Sometimes those conversations can be hard for newcomers to jazz to follow. Take for instance Revis’s “Dance of the Evil Toys,” the avant-garde opener to the quartet’s 2019 album, “The Secret Between the Shadow and the Soul.”

“That’s a very adventurous record,” says Marsalis. “Proud of it. But I understand that I’m not playing in jazz clubs — you know, 60-seat, 80-seat clubs for the hard core.

“When you’re playing big venues, where the majority of the people that are there are coming to see you for the first time — operative word being ‘see’ — when they’re coming to see you for the first time, you have to give them things: songs with a good melody and a great beat. So you find songs that are effective and you play them, and it’s all new to them. And this is like the whole part of the general disconnect.”

Marsalis and his quartet have learned better than to ignore the audience. Doing so only reinforces the misconception that jazz is inaccessible and esoteric.

“We don’t really buy the idea that we’re great and we’re geniuses and the audiences are all sheep, and it’s their responsibility to take classes and figure out what we’re doing. So we play a crazy song for us, and then we’ll play a song for them. Then another crazy song for us, and then the song for them. And if you meet them after the show, they say, ‘I really liked the three songs that you played for us.’”


Marsalis has learned to read a room, as when he had the band pivot to songs from the 1940s when they encountered a roomful of octogenarians at a show in Meridian, Miss.

“You can feel the energy in the room when they like something, when they don’t like something, or more importantly, when they don’t have any semblance of understanding of what you just played,” he says. “Different types of applause.”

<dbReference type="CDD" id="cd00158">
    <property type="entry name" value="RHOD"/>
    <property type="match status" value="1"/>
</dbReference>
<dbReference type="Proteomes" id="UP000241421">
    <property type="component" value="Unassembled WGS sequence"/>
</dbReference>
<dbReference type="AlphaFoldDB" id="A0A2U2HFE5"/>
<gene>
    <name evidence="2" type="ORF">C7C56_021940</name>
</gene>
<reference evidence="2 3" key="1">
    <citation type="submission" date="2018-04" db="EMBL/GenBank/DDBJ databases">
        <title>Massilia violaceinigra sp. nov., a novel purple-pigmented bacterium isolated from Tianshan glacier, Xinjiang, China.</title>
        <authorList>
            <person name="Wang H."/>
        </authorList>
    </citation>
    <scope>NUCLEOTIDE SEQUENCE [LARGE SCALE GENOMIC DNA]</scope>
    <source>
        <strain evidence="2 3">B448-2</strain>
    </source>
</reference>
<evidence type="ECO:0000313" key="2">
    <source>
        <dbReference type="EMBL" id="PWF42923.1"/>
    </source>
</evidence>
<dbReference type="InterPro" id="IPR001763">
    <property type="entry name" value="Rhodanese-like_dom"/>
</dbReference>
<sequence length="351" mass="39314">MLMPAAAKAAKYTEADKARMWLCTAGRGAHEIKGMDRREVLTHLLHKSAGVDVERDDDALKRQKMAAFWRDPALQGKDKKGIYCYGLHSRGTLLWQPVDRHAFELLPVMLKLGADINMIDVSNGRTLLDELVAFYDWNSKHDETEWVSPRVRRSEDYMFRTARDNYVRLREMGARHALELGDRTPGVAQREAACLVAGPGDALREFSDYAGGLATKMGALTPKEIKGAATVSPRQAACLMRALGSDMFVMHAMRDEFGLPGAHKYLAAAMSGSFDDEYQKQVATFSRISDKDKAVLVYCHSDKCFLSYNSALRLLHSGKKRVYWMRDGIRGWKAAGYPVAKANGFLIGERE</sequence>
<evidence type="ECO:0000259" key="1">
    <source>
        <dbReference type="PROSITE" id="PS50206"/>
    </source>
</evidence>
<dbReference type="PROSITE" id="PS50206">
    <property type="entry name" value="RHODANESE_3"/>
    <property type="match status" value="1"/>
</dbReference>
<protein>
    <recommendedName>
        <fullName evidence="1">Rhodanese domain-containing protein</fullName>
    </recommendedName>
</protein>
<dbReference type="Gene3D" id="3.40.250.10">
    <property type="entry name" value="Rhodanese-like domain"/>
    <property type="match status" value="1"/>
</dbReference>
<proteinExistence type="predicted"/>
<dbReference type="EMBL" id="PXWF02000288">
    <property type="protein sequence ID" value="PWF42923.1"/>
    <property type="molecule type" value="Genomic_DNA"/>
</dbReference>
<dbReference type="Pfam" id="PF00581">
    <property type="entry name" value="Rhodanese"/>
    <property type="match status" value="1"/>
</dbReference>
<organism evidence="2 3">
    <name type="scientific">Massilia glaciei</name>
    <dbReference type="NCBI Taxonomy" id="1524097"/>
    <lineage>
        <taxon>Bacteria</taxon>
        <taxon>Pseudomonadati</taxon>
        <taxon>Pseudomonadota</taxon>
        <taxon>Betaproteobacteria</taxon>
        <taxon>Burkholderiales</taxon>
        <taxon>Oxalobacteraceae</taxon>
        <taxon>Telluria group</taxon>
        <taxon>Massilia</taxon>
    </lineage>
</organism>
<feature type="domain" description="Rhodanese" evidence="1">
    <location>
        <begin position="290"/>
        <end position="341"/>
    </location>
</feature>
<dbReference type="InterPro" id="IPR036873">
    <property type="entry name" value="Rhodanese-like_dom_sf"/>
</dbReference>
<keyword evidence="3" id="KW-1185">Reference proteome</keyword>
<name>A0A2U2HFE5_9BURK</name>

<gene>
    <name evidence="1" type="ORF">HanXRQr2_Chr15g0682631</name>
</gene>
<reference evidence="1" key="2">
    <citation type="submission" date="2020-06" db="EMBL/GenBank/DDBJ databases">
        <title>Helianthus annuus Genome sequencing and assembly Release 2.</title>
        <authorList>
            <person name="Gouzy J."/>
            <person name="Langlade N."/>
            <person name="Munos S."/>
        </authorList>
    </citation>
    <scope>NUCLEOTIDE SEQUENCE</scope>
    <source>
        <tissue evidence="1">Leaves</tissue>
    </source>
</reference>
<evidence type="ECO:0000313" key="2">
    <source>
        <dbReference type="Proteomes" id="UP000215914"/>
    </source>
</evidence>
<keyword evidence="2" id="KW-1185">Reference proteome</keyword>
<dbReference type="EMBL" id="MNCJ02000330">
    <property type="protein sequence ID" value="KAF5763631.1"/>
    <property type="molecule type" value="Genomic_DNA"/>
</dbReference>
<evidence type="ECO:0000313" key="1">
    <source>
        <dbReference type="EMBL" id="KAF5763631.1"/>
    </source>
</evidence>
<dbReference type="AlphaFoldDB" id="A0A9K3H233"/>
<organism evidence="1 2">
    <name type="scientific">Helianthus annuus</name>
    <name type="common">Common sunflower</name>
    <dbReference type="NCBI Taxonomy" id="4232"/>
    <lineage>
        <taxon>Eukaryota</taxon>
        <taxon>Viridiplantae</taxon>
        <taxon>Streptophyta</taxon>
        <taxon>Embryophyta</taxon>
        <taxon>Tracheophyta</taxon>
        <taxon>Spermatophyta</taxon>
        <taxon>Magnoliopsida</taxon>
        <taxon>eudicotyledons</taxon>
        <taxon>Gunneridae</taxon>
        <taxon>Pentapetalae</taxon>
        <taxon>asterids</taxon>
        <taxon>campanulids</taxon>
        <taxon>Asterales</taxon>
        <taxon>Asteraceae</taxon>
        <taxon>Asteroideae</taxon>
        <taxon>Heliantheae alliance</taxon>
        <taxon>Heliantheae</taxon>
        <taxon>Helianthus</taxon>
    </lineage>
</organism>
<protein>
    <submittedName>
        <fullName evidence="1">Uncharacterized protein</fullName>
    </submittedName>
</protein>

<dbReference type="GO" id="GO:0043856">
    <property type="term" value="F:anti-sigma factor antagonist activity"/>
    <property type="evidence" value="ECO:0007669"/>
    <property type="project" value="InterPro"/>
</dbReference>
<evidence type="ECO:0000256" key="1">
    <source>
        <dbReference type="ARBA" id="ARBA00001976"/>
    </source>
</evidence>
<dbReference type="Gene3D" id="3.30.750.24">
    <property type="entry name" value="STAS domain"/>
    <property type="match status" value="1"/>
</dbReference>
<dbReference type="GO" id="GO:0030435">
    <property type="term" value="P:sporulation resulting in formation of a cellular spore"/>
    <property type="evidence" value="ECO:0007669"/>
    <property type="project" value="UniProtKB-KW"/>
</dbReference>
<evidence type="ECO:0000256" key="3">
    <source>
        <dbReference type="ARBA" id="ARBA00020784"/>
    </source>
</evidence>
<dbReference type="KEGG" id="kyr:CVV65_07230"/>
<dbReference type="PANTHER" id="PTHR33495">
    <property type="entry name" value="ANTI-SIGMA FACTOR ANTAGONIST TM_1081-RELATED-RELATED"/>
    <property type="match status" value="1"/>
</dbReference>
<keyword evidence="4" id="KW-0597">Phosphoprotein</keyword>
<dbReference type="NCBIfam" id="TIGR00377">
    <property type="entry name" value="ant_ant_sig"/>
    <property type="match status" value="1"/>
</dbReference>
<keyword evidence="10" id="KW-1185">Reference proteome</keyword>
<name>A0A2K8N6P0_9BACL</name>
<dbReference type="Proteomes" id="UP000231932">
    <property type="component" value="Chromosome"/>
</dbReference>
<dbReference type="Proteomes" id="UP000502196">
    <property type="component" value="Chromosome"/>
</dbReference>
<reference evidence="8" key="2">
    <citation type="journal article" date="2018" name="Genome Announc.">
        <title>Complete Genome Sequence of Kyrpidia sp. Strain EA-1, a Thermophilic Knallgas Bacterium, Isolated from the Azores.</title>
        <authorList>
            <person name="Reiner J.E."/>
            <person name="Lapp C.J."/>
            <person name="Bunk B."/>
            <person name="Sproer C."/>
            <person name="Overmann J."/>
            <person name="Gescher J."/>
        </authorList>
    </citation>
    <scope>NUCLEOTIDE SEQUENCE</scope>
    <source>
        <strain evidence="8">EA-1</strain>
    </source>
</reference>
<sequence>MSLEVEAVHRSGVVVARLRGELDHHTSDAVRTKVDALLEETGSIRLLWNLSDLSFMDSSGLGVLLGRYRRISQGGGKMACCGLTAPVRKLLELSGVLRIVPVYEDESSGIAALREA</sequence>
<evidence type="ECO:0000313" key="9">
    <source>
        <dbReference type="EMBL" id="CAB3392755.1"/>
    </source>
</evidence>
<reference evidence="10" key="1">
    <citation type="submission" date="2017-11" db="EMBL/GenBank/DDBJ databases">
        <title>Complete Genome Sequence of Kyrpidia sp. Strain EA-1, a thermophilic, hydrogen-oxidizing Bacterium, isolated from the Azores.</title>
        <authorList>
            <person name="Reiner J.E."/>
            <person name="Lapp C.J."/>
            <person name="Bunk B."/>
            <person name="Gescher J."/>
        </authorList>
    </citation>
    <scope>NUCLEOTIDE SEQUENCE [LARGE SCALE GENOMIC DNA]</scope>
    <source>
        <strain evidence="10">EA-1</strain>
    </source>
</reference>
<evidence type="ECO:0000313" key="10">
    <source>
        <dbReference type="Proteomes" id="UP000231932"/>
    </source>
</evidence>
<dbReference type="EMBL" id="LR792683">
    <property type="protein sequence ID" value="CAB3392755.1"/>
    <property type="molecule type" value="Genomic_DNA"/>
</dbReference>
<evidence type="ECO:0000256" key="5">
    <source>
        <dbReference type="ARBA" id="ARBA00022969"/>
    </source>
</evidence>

“Very gradually, I got to this place where I started to understand that I was going to be cognizant of and respectful to the place that I was playing, and I changed the setlists. Like if you’re in Europe and you play ‘Petite Fleur’ as an encore, they applaud the melody as soon as you play. It’s a song they know; it reminds them of them.”

“That was really what that whole ‘Giant Steps’ thing was about,” he continues. “Musicians are so disconnected that they think they’re going to play ‘Giant Steps’ as an encore, and that people are going to go, ‘Yeah!’ And they’re not, because they don’t know any of it.

“I’m not in the record business; I tour for a living,” notes Marsalis. “So when we are making records I just assume that the people buying it are connoisseurs of the music, and it’s a different thing. But concert going is like I said — the operative verb is to ‘see,’ not ‘hear.’ So we dress nice. We legitimately love one another. It comes across on the stage. We laugh when we make mistakes. We just go for it. We have a good time.


“And I think because we have such a good time, the audience ultimately has a good time — except for the musicians who sit there with their dour look on their faces and their arms folded trying to dissect whatever it is they’re trying to dissect.

“We are just a bunch of jackasses who play. We are not drunk under the illusion of our own self-importance, our own radicalism. What we do is pretty radical, in terms of the fact that everybody tries to find a box that they’re good in and stay in their box — and we just go all over the place and play what we want.”


Presented by Celebrity Series of Boston. At Berklee Performance Center, Jan. 28 at 8 p.m. celebrityseries.org

Bill Beuttler can be reached at bill@billbeuttler.com.